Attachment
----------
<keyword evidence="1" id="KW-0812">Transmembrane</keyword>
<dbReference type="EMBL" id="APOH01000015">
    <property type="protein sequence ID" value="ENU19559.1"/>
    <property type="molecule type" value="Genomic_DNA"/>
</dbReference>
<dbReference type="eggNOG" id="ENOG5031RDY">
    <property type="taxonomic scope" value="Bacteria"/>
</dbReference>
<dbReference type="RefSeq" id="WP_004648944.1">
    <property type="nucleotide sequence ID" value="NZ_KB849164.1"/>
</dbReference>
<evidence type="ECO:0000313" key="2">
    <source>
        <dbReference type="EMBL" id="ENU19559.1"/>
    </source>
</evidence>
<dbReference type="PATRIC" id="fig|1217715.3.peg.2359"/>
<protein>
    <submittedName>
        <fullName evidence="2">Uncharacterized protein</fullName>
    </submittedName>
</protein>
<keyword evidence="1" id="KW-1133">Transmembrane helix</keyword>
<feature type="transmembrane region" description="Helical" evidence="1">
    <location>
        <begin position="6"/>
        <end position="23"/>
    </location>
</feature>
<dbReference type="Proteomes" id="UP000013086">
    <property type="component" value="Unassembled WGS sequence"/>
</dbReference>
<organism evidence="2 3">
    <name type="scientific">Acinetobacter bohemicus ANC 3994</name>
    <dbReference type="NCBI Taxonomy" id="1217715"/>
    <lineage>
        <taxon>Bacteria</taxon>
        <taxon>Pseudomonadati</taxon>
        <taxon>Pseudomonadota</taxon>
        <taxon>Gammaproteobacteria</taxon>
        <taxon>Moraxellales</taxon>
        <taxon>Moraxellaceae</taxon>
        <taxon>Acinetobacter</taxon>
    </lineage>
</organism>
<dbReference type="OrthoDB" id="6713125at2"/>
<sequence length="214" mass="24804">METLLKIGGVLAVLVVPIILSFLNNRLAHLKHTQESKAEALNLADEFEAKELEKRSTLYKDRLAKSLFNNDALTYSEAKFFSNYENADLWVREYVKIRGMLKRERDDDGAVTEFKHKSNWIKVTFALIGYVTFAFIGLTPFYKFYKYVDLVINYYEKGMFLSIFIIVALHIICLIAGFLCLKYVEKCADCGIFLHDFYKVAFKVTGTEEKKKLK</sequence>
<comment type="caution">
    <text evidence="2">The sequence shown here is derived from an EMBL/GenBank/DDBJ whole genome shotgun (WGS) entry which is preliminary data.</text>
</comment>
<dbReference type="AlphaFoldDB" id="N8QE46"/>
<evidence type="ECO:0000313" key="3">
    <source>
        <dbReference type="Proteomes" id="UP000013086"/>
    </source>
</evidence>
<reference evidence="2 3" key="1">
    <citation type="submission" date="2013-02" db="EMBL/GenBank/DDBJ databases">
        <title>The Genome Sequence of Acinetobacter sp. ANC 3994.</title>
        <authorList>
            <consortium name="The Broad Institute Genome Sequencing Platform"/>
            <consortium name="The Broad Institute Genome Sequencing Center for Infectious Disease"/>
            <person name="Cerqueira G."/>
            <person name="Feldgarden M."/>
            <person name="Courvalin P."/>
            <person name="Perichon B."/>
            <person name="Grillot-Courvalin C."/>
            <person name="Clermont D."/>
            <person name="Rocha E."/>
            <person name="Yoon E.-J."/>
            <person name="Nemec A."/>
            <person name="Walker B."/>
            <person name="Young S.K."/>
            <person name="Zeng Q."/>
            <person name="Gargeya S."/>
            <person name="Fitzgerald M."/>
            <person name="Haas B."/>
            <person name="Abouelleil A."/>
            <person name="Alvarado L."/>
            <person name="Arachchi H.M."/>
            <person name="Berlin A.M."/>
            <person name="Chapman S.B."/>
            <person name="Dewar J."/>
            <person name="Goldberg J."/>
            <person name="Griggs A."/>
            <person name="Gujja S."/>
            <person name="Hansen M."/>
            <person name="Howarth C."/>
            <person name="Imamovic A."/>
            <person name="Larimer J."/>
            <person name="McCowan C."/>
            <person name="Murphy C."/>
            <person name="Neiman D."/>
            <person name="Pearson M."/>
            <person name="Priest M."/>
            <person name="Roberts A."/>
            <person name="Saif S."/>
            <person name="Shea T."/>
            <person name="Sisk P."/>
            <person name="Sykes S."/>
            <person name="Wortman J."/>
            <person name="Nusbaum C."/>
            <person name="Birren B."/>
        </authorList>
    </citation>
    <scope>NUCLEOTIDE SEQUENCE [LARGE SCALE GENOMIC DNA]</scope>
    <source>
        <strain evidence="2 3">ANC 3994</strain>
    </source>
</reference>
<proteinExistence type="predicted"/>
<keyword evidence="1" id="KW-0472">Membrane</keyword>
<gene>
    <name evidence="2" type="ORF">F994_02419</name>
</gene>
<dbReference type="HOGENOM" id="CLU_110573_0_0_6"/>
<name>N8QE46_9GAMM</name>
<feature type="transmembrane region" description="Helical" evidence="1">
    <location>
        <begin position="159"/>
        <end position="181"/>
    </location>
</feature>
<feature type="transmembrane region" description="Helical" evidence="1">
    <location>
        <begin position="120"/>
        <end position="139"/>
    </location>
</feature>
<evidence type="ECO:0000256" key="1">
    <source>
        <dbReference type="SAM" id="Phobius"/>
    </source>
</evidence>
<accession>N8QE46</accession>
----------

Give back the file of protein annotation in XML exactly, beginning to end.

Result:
<keyword evidence="1" id="KW-0812">Transmembrane</keyword>
<dbReference type="EMBL" id="APOH01000015">
    <property type="protein sequence ID" value="ENU19559.1"/>
    <property type="molecule type" value="Genomic_DNA"/>
</dbReference>
<dbReference type="eggNOG" id="ENOG5031RDY">
    <property type="taxonomic scope" value="Bacteria"/>
</dbReference>
<dbReference type="RefSeq" id="WP_004648944.1">
    <property type="nucleotide sequence ID" value="NZ_KB849164.1"/>
</dbReference>
<evidence type="ECO:0000313" key="2">
    <source>
        <dbReference type="EMBL" id="ENU19559.1"/>
    </source>
</evidence>
<dbReference type="PATRIC" id="fig|1217715.3.peg.2359"/>
<protein>
    <submittedName>
        <fullName evidence="2">Uncharacterized protein</fullName>
    </submittedName>
</protein>
<keyword evidence="1" id="KW-1133">Transmembrane helix</keyword>
<feature type="transmembrane region" description="Helical" evidence="1">
    <location>
        <begin position="6"/>
        <end position="23"/>
    </location>
</feature>
<dbReference type="Proteomes" id="UP000013086">
    <property type="component" value="Unassembled WGS sequence"/>
</dbReference>
<organism evidence="2 3">
    <name type="scientific">Acinetobacter bohemicus ANC 3994</name>
    <dbReference type="NCBI Taxonomy" id="1217715"/>
    <lineage>
        <taxon>Bacteria</taxon>
        <taxon>Pseudomonadati</taxon>
        <taxon>Pseudomonadota</taxon>
        <taxon>Gammaproteobacteria</taxon>
        <taxon>Moraxellales</taxon>
        <taxon>Moraxellaceae</taxon>
        <taxon>Acinetobacter</taxon>
    </lineage>
</organism>
<dbReference type="OrthoDB" id="6713125at2"/>
<sequence length="214" mass="24804">METLLKIGGVLAVLVVPIILSFLNNRLAHLKHTQESKAEALNLADEFEAKELEKRSTLYKDRLAKSLFNNDALTYSEAKFFSNYENADLWVREYVKIRGMLKRERDDDGAVTEFKHKSNWIKVTFALIGYVTFAFIGLTPFYKFYKYVDLVINYYEKGMFLSIFIIVALHIICLIAGFLCLKYVEKCADCGIFLHDFYKVAFKVTGTEEKKKLK</sequence>
<comment type="caution">
    <text evidence="2">The sequence shown here is derived from an EMBL/GenBank/DDBJ whole genome shotgun (WGS) entry which is preliminary data.</text>
</comment>
<dbReference type="AlphaFoldDB" id="N8QE46"/>
<evidence type="ECO:0000313" key="3">
    <source>
        <dbReference type="Proteomes" id="UP000013086"/>
    </source>
</evidence>
<reference evidence="2 3" key="1">
    <citation type="submission" date="2013-02" db="EMBL/GenBank/DDBJ databases">
        <title>The Genome Sequence of Acinetobacter sp. ANC 3994.</title>
        <authorList>
            <consortium name="The Broad Institute Genome Sequencing Platform"/>
            <consortium name="The Broad Institute Genome Sequencing Center for Infectious Disease"/>
            <person name="Cerqueira G."/>
            <person name="Feldgarden M."/>
            <person name="Courvalin P."/>
            <person name="Perichon B."/>
            <person name="Grillot-Courvalin C."/>
            <person name="Clermont D."/>
            <person name="Rocha E."/>
            <person name="Yoon E.-J."/>
            <person name="Nemec A."/>
            <person name="Walker B."/>
            <person name="Young S.K."/>
            <person name="Zeng Q."/>
            <person name="Gargeya S."/>
            <person name="Fitzgerald M."/>
            <person name="Haas B."/>
            <person name="Abouelleil A."/>
            <person name="Alvarado L."/>
            <person name="Arachchi H.M."/>
            <person name="Berlin A.M."/>
            <person name="Chapman S.B."/>
            <person name="Dewar J."/>
            <person name="Goldberg J."/>
            <person name="Griggs A."/>
            <person name="Gujja S."/>
            <person name="Hansen M."/>
            <person name="Howarth C."/>
            <person name="Imamovic A."/>
            <person name="Larimer J."/>
            <person name="McCowan C."/>
            <person name="Murphy C."/>
            <person name="Neiman D."/>
            <person name="Pearson M."/>
            <person name="Priest M."/>
            <person name="Roberts A."/>
            <person name="Saif S."/>
            <person name="Shea T."/>
            <person name="Sisk P."/>
            <person name="Sykes S."/>
            <person name="Wortman J."/>
            <person name="Nusbaum C."/>
            <person name="Birren B."/>
        </authorList>
    </citation>
    <scope>NUCLEOTIDE SEQUENCE [LARGE SCALE GENOMIC DNA]</scope>
    <source>
        <strain evidence="2 3">ANC 3994</strain>
    </source>
</reference>
<proteinExistence type="predicted"/>
<keyword evidence="1" id="KW-0472">Membrane</keyword>
<gene>
    <name evidence="2" type="ORF">F994_02419</name>
</gene>
<dbReference type="HOGENOM" id="CLU_110573_0_0_6"/>
<name>N8QE46_9GAMM</name>
<feature type="transmembrane region" description="Helical" evidence="1">
    <location>
        <begin position="159"/>
        <end position="181"/>
    </location>
</feature>
<feature type="transmembrane region" description="Helical" evidence="1">
    <location>
        <begin position="120"/>
        <end position="139"/>
    </location>
</feature>
<evidence type="ECO:0000256" key="1">
    <source>
        <dbReference type="SAM" id="Phobius"/>
    </source>
</evidence>
<accession>N8QE46</accession>